Whispering the forbidden words of power, she stalked closer to the steaming corpse before her, once again gathering her mystical energies to serve her sadistic desires; the soul of the recently departed lingered for a time, and for one with the right knowledge, and the right skills, said soul could be bound into service to a Witch of significant enough power, to be used however she wished.
Her power was more than enough to ensnare the loosened soul of this cocky warrior, and a new soul for her infernal master would promise her a night of passion that she would not soon forget. The very thought of it brought a fluttering to her stomach and sudden warmth to her core… licking her lips sensually, she kneeled by the corpse, smiling at the work her spell had done.
The man’s armor had spared him the indignity of being blown to pieces though only just. All of his ribs were charred, with great scores of lines running along them as if someone had taken a knife to them. His insides were merely a cesspool of liquefied organ, a steaming caldron of human waste that was bubbling from the sudden heat of her fiery orb. Muttering the incantation slowly, she dipped a hand into her robe and pulled a crystal vial, dipping it into the impromptu soup she had made from her victim.
Dawn was quickly approaching, and she had yet to have anything to eat thanks largely in part to the pesky birds swooping in on her hunter. While perhaps not the most wholesome of foods she had eaten, she was no stranger to the flesh of man, and found herself on occasion quite hungry in a way that only a roasted spit of seared man-flesh could sate.
She finished her spell, waiting to feel the euphoric praise of her Lord wash over her once more… but found herself flacking her desired reward. I know I cast the spell right, I’ve done it a hundred times! She thought desperately. While completely loyal to her Lord, she knew he was not one to be trifled with, and would be expecting a soul from her soon. While the hours of passion his corporeal presence could offer her was well worth any risk, the punishments he often doled out were not. The only way the spell would fail would be if he’d already moved on… but I just killed him!
Bursting from the bubbling stew of bile and sinew, three small wooden bolts launched themselves out of her victim’s chest and into her own, forming a tight trio of thin needle-tipped crossbow bolts. Before her shocked eyes, small clockwork mechanisms at the end of each bolt began to whiz and whir, cogs spinning as the needles pumped something into her chest… something bad.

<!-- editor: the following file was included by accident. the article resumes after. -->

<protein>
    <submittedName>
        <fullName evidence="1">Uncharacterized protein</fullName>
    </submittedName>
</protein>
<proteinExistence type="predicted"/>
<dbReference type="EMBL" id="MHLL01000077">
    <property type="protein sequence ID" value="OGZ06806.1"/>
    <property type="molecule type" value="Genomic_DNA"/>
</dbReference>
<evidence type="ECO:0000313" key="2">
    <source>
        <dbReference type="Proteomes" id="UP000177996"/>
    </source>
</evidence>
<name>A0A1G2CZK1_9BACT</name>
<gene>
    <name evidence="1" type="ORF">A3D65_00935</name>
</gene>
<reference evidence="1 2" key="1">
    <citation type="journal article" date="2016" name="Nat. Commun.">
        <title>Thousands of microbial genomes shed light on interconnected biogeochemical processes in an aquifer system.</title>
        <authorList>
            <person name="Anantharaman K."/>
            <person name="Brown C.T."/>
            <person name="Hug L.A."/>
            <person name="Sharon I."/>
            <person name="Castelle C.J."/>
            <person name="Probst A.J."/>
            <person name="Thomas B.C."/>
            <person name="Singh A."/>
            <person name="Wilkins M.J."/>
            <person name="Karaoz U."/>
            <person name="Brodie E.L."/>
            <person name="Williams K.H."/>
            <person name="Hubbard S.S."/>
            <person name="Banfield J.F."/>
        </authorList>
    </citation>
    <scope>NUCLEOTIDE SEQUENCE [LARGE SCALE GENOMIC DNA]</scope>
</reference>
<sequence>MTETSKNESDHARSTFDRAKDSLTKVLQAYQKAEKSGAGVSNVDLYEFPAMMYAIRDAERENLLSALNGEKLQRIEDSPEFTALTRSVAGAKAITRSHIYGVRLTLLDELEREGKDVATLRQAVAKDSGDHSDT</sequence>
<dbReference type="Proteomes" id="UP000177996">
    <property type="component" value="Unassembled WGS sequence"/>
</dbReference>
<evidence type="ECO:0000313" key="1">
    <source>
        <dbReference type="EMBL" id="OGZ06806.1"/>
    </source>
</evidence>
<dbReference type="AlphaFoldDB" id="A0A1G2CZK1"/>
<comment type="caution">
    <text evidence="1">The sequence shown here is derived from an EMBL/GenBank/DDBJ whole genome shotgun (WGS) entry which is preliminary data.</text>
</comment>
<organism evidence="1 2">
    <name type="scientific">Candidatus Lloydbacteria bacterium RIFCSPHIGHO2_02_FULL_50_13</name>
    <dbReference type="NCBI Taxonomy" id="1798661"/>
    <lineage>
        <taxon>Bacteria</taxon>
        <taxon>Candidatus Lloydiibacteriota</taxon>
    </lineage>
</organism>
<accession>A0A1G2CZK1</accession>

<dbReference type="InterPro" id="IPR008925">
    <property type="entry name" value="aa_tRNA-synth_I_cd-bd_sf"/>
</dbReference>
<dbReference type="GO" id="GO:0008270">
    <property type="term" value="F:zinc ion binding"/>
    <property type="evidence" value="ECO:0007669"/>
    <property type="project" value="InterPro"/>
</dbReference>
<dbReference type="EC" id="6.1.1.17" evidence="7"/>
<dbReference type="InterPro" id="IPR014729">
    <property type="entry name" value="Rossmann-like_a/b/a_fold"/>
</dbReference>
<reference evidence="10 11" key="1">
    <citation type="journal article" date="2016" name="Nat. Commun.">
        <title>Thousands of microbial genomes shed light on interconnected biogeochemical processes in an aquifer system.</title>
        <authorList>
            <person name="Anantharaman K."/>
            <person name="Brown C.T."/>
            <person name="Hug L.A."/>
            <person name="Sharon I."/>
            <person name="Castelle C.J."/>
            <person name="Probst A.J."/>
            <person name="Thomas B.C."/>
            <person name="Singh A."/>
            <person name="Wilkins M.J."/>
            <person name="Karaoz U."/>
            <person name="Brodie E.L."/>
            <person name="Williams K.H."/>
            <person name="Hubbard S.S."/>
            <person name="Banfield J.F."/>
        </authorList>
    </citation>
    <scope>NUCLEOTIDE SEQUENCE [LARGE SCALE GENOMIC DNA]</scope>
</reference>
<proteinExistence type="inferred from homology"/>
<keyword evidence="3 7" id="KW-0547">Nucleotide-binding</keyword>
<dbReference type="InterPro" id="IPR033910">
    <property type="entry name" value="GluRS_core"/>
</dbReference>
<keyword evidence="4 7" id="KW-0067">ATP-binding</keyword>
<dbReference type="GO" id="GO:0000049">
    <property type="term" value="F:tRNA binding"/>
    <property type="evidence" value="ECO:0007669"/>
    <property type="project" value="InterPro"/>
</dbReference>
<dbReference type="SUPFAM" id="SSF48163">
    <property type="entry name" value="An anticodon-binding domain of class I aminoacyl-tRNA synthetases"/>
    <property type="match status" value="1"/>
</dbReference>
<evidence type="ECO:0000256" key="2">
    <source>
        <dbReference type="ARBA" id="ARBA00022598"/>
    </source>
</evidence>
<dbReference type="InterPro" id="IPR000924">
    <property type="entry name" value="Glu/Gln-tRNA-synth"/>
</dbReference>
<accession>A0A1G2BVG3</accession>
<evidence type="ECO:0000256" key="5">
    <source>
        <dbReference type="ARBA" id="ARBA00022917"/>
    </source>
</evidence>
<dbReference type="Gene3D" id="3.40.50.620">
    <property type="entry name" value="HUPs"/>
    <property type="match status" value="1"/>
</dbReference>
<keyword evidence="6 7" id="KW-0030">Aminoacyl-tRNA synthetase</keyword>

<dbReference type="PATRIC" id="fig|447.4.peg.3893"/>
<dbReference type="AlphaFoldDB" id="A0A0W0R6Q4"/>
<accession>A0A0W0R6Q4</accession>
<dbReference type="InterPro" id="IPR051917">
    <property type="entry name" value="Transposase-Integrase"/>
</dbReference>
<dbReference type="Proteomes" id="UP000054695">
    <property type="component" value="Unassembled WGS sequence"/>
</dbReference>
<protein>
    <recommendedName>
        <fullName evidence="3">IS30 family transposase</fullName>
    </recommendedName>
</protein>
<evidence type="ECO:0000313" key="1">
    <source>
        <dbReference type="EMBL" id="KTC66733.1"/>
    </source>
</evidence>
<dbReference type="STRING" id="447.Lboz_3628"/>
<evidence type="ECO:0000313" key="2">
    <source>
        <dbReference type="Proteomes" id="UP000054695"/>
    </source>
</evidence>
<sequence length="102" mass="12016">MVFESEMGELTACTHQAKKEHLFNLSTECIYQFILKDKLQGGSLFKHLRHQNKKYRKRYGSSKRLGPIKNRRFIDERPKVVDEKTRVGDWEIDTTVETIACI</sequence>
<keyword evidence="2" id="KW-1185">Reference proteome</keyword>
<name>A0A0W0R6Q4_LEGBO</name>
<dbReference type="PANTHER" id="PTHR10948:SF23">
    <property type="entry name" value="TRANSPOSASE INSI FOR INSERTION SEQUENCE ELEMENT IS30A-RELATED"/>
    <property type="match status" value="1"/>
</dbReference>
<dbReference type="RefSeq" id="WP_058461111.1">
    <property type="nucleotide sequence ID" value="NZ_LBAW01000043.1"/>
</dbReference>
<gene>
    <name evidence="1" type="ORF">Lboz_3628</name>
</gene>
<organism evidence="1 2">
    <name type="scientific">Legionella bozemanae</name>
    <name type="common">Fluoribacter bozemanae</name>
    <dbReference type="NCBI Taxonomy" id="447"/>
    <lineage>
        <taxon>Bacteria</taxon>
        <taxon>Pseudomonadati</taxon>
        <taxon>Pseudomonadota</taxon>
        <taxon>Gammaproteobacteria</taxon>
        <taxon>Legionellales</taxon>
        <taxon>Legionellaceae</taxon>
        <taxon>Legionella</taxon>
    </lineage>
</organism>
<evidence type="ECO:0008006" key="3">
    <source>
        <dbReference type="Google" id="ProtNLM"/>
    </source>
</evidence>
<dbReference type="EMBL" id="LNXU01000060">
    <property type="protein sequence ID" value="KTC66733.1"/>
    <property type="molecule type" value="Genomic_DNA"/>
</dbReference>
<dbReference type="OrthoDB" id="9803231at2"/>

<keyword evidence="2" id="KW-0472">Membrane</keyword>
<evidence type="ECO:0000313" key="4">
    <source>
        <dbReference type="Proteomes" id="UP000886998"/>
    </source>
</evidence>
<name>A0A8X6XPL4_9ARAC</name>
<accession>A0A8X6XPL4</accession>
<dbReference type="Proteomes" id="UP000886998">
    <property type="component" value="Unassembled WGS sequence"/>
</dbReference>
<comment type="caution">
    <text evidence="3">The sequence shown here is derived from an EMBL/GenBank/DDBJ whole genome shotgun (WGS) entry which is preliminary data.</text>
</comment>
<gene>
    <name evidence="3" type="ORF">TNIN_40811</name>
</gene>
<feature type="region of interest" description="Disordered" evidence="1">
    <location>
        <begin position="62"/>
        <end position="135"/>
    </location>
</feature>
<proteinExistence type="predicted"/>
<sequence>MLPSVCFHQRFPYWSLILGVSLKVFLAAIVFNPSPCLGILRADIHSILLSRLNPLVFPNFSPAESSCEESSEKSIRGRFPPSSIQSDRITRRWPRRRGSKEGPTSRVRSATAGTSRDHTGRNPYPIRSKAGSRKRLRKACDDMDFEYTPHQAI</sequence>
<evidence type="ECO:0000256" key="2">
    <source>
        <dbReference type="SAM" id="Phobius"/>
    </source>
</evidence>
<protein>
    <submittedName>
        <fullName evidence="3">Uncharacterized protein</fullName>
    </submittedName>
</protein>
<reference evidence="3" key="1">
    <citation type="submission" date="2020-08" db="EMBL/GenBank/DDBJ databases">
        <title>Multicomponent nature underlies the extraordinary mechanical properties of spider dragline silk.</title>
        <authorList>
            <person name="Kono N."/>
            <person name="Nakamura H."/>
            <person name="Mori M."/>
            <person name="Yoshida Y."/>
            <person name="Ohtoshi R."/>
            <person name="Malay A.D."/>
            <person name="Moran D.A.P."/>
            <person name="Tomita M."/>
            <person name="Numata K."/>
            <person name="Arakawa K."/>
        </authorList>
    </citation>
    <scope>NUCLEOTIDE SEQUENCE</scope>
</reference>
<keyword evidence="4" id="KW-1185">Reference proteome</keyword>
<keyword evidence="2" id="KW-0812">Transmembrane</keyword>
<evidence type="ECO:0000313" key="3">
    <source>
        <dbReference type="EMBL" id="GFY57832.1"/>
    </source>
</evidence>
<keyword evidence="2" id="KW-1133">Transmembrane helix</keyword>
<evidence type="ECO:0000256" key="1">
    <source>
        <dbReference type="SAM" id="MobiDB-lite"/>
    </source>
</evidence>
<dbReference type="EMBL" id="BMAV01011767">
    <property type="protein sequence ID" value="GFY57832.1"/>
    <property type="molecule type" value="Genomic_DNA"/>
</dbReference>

Desperately she tore at the syringes, but her vision was already swimming from whatever was hidden within the darts. Vaguely, she could see a blood-soaked arm rise from her freshest kills chest, followed by another holding a small crossbow. Crawling from the gaping chest wound was the third Raven, his hood no longer covering his startlingly striking features. A thick Slavic nose sat above a closely cropped goatee, a long loosely bound ponytail dangling wetly behind him. His eyes, an artic grey, gazed into hers as he gave her a small smile.
“Looks like pride won the day once more, eh Witch?” He said with a deep baritone. “Had you just killed Samuel instead of revealing yourself like that, you could have easily taken us all out. But instead, you’re now our captive.”
Desperately struggling against the drugs pumping through her veins, Jotelf stumbled back drunkenly, leaning heavily against a warped tree as she took deep rasping breaths. Her mind’s eye was swimming and unfocused, so weakened by her condition she could hardly even strum the thread of magic connecting her to Samuel, who could easily resist her siren’s calls now that they lacked her normal strength of will.
“You taught me a valuable lesson Witch, and for that I’m going to spare your life.” The man continued on, slowly easing himself from the corpse of his fallen friend. “The way I figure it, Sammy and I should take you to see what you came all this way to see, turn you over to the Elders so they can decide what to do with you. Between your pet’s head and you yourself, Sam and I have probably racked up an easy two-hundred crowns.”
“Just… l-like a crow…” She slurs, struggling to keep her eyes open, to remain focused. “P-p-pick on the dead… like your friend there.”
A look of sorrow briefly flashes across his features before being covered up. The man shrugs, stepping out of the torso fully now. He must have been walking behind him the whole time, using his friend’s cold corpse as a puppet. “Jonathan was a good man; a man who helped rid the world of evil. His wife and unborn child will be receiving a cut of what would rightfully be his, of that I can assure you.”
“I… know… this…” She gasps her vision growing dimmer by the second. “By the end of this… I’ll have you on your back, screaming… for mercy.”
And she did know that… at least before she faded into the darkness and then knew nothing.

Credit To – Nicholas Paschall

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Threes and Sevens

September 19, 2015 at 12:00 PM
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Three and seven; the fold was imminent.